That was a big confidence booster. I’m really lucky to be down here in Wellington seeing a lot of these people compete, like Tinne [Vilhelmson Silfven], who was in the class, and seeing other people like Steffen [Peters], Christoph [Koschel] and my dad of course, too. I think these are all riders who have really learned how to thread the needle, if you will, in a dressage test and make it look effortless. It’s really cool for me to watch that. While it was very awesome to win against a couple of those really amazing riders who have been battle-tested, it was a really cool learning experience because I got to watch a couple of those rides as well.

Tell me about Illuster Van De Kampert.

Officially we call him “Illuster” in the barn, but I always call him “Big Dog.” We’ve had him for 2 ½ years.

He was with a couple of different trainers in Wellington and also on the West Coast [the gelding was previously shown in the small tour by Shannon Peters and David Marcus]. He’s owned by Sasha Cutter, who I had a chance meeting with in New York. We were able to come to an agreement, so she owns half the horse, and we own half the horse, and it’s a really great partnership we have.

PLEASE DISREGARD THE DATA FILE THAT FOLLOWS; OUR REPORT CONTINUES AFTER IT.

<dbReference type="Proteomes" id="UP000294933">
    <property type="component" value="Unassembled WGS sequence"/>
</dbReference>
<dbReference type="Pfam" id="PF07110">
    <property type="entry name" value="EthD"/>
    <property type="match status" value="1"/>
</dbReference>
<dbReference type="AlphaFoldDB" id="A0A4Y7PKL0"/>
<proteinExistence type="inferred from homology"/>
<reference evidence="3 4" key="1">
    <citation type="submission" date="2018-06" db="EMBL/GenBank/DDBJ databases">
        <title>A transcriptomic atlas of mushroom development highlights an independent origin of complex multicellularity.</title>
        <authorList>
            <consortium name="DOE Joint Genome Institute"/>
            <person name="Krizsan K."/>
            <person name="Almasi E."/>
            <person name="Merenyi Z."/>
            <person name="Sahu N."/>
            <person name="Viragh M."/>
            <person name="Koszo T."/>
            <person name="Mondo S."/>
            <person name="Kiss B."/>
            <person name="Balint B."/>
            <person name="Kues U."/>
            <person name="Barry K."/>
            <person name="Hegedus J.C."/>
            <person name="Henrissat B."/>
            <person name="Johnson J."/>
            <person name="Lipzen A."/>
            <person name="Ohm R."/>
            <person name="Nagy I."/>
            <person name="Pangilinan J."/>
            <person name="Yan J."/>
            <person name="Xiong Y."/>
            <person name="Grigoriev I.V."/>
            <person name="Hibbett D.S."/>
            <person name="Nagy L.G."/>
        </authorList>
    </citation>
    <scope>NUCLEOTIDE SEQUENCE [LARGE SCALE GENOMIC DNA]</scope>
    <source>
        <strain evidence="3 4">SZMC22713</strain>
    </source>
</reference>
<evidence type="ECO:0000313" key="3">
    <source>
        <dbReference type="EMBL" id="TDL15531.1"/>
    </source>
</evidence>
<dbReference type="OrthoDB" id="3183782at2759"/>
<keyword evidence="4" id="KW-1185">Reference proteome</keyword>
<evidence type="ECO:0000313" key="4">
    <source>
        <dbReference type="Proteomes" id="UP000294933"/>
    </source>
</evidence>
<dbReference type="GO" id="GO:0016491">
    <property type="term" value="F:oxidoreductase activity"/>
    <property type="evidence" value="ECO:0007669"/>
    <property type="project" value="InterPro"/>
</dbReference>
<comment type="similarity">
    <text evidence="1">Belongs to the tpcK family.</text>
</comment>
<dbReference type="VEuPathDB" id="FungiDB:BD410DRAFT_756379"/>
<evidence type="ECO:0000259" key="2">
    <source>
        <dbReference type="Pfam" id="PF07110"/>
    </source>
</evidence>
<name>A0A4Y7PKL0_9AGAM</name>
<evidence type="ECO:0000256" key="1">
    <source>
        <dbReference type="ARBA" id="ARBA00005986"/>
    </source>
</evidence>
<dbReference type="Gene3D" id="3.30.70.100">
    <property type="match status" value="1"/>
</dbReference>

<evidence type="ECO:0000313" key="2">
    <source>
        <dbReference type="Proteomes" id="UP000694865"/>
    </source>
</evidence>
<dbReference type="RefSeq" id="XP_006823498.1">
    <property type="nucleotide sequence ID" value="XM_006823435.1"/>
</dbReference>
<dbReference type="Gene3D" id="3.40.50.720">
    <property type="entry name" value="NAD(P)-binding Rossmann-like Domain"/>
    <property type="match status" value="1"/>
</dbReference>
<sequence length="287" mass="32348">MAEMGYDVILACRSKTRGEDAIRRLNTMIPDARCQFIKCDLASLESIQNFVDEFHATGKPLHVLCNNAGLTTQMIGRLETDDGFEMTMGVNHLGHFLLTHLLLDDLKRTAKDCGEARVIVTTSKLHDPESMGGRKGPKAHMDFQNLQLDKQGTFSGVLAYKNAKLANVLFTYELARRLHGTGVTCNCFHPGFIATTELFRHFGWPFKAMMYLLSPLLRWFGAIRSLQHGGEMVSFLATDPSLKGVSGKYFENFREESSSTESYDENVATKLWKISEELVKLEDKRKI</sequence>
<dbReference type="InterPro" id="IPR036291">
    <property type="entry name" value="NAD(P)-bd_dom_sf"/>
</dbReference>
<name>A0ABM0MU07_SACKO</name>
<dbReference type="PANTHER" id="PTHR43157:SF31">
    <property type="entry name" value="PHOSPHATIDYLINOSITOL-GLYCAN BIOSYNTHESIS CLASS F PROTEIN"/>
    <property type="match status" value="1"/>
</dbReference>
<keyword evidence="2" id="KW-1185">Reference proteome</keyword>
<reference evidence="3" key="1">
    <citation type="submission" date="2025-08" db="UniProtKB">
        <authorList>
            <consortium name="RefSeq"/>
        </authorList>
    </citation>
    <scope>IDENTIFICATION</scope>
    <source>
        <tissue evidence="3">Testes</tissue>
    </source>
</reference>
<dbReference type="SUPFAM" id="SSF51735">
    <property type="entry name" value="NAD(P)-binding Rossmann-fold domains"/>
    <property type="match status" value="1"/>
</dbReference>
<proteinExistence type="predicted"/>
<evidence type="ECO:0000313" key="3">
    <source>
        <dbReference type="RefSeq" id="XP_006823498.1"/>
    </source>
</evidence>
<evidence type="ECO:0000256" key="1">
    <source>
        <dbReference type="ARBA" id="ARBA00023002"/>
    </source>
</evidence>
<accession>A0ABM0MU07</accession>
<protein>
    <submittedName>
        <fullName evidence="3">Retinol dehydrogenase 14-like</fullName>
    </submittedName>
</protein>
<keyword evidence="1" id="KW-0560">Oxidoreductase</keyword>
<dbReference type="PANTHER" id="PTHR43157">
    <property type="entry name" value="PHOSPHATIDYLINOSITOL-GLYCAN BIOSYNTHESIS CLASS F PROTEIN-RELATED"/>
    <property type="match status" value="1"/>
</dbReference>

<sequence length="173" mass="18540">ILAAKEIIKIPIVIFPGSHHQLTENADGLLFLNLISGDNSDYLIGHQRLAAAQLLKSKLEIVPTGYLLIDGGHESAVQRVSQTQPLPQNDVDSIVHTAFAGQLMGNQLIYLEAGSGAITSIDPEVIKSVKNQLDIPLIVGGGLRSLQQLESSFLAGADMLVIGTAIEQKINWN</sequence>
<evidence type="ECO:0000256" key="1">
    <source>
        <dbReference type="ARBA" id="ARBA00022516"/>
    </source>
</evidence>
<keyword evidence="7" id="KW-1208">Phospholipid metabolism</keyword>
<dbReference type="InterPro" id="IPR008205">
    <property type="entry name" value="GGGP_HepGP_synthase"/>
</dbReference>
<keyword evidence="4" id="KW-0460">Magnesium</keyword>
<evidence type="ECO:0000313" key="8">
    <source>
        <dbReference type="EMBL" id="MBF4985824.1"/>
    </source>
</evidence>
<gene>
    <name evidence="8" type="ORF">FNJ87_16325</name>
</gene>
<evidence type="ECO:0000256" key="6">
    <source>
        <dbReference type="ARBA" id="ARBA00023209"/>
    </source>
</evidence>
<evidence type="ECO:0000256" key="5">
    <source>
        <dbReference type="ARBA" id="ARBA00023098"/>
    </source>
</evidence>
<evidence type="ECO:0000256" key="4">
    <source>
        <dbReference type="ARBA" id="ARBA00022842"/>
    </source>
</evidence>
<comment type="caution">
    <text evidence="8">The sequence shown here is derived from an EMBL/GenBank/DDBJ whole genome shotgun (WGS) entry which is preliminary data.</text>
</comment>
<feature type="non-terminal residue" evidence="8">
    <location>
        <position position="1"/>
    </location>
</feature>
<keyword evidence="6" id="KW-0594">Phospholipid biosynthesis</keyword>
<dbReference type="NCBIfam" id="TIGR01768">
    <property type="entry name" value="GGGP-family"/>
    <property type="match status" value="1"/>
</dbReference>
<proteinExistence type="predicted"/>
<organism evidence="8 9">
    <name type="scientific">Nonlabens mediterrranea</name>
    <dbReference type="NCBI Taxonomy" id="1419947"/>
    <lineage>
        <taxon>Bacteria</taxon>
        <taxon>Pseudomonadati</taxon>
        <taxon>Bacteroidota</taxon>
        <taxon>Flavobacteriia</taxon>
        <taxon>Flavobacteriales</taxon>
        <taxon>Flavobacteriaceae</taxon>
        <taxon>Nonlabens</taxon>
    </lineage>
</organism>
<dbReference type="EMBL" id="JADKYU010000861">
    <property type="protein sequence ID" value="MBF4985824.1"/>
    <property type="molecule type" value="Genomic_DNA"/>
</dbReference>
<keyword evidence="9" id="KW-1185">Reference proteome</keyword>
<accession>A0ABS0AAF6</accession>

When I first tried him he was not a finished Grand Prix horse. He could do a couple of one-tempis and had a great talent for passage. He didn’t really know how to do a piaffe yet, so it was a lot of putting together. I’m lucky because my dad is one of the best to do that. I’m lucky to learn from him, and it’s come together really well.

“Riding alongside my dad has always been a real dream of mine,” says Ben Ebeling (right) of his dad, Olympian Jan Ebeling. Photo Courtesy Of Amy Ebeling

What’s your relationship like with Jan?

My dad has always been my riding mentor, especially for dressage. It was great from a young age because neither my dad nor my mom pushed me to do horses. It was something that I picked up on my own. I started show jumping, then slowly got into the dressage. Riding alongside my dad has always been a real dream of mine, and to be at that place in my career now where in the morning we wake up at 6 o’clock, and we have our breakfast—he always cooks me an omelette, so that’s a good thing! Then we go down and ride pretty much all day together.